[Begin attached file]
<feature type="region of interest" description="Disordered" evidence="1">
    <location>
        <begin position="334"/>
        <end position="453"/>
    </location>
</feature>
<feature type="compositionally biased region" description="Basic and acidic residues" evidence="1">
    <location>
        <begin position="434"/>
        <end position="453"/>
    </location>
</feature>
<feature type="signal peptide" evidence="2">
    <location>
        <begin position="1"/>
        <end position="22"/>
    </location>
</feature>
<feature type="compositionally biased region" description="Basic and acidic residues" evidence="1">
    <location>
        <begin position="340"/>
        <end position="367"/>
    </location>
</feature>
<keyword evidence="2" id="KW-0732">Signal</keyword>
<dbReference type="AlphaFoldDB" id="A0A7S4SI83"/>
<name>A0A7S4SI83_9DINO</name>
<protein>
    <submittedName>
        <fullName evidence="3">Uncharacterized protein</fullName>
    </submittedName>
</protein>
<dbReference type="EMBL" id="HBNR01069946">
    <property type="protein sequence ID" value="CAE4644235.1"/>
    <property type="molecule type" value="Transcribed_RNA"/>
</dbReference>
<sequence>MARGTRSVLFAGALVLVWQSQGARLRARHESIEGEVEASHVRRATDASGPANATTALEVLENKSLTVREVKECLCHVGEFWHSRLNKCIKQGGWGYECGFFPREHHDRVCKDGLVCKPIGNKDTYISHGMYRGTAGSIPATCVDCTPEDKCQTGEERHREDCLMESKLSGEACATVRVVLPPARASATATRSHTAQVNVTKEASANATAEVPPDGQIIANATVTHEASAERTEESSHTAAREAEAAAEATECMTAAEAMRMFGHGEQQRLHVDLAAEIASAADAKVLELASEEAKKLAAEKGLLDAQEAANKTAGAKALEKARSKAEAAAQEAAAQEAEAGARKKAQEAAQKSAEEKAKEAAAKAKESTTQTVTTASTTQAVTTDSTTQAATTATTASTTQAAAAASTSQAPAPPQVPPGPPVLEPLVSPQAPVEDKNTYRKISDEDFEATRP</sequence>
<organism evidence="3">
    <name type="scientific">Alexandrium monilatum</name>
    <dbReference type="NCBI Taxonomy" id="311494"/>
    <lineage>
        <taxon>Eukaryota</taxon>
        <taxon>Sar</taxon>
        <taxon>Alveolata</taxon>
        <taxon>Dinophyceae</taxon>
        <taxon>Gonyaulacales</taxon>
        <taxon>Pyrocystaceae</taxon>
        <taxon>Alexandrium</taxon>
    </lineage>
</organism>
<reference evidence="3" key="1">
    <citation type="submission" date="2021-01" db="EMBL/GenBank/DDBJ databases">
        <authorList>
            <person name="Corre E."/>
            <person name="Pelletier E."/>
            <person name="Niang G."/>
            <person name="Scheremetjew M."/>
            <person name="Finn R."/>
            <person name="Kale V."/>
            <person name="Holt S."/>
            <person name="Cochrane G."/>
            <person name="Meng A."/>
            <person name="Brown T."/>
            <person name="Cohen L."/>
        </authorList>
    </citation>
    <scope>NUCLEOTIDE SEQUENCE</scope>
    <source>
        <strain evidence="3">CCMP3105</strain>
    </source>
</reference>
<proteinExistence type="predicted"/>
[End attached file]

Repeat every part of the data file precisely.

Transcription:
<feature type="region of interest" description="Disordered" evidence="1">
    <location>
        <begin position="334"/>
        <end position="453"/>
    </location>
</feature>
<feature type="compositionally biased region" description="Basic and acidic residues" evidence="1">
    <location>
        <begin position="434"/>
        <end position="453"/>
    </location>
</feature>
<feature type="signal peptide" evidence="2">
    <location>
        <begin position="1"/>
        <end position="22"/>
    </location>
</feature>
<feature type="compositionally biased region" description="Basic and acidic residues" evidence="1">
    <location>
        <begin position="340"/>
        <end position="367"/>
    </location>
</feature>
<keyword evidence="2" id="KW-0732">Signal</keyword>
<dbReference type="AlphaFoldDB" id="A0A7S4SI83"/>
<name>A0A7S4SI83_9DINO</name>
<protein>
    <submittedName>
        <fullName evidence="3">Uncharacterized protein</fullName>
    </submittedName>
</protein>
<dbReference type="EMBL" id="HBNR01069946">
    <property type="protein sequence ID" value="CAE4644235.1"/>
    <property type="molecule type" value="Transcribed_RNA"/>
</dbReference>
<sequence>MARGTRSVLFAGALVLVWQSQGARLRARHESIEGEVEASHVRRATDASGPANATTALEVLENKSLTVREVKECLCHVGEFWHSRLNKCIKQGGWGYECGFFPREHHDRVCKDGLVCKPIGNKDTYISHGMYRGTAGSIPATCVDCTPEDKCQTGEERHREDCLMESKLSGEACATVRVVLPPARASATATRSHTAQVNVTKEASANATAEVPPDGQIIANATVTHEASAERTEESSHTAAREAEAAAEATECMTAAEAMRMFGHGEQQRLHVDLAAEIASAADAKVLELASEEAKKLAAEKGLLDAQEAANKTAGAKALEKARSKAEAAAQEAAAQEAEAGARKKAQEAAQKSAEEKAKEAAAKAKESTTQTVTTASTTQAVTTDSTTQAATTATTASTTQAAAAASTSQAPAPPQVPPGPPVLEPLVSPQAPVEDKNTYRKISDEDFEATRP</sequence>
<organism evidence="3">
    <name type="scientific">Alexandrium monilatum</name>
    <dbReference type="NCBI Taxonomy" id="311494"/>
    <lineage>
        <taxon>Eukaryota</taxon>
        <taxon>Sar</taxon>
        <taxon>Alveolata</taxon>
        <taxon>Dinophyceae</taxon>
        <taxon>Gonyaulacales</taxon>
        <taxon>Pyrocystaceae</taxon>
        <taxon>Alexandrium</taxon>
    </lineage>
</organism>
<reference evidence="3" key="1">
    <citation type="submission" date="2021-01" db="EMBL/GenBank/DDBJ databases">
        <authorList>
            <person name="Corre E."/>
            <person name="Pelletier E."/>
            <person name="Niang G."/>
            <person name="Scheremetjew M."/>
            <person name="Finn R."/>
            <person name="Kale V."/>
            <person name="Holt S."/>
            <person name="Cochrane G."/>
            <person name="Meng A."/>
            <person name="Brown T."/>
            <person name="Cohen L."/>
        </authorList>
    </citation>
    <scope>NUCLEOTIDE SEQUENCE</scope>
    <source>
        <strain evidence="3">CCMP3105</strain>
    </source>
</reference>
<proteinExistence type="predicted"/>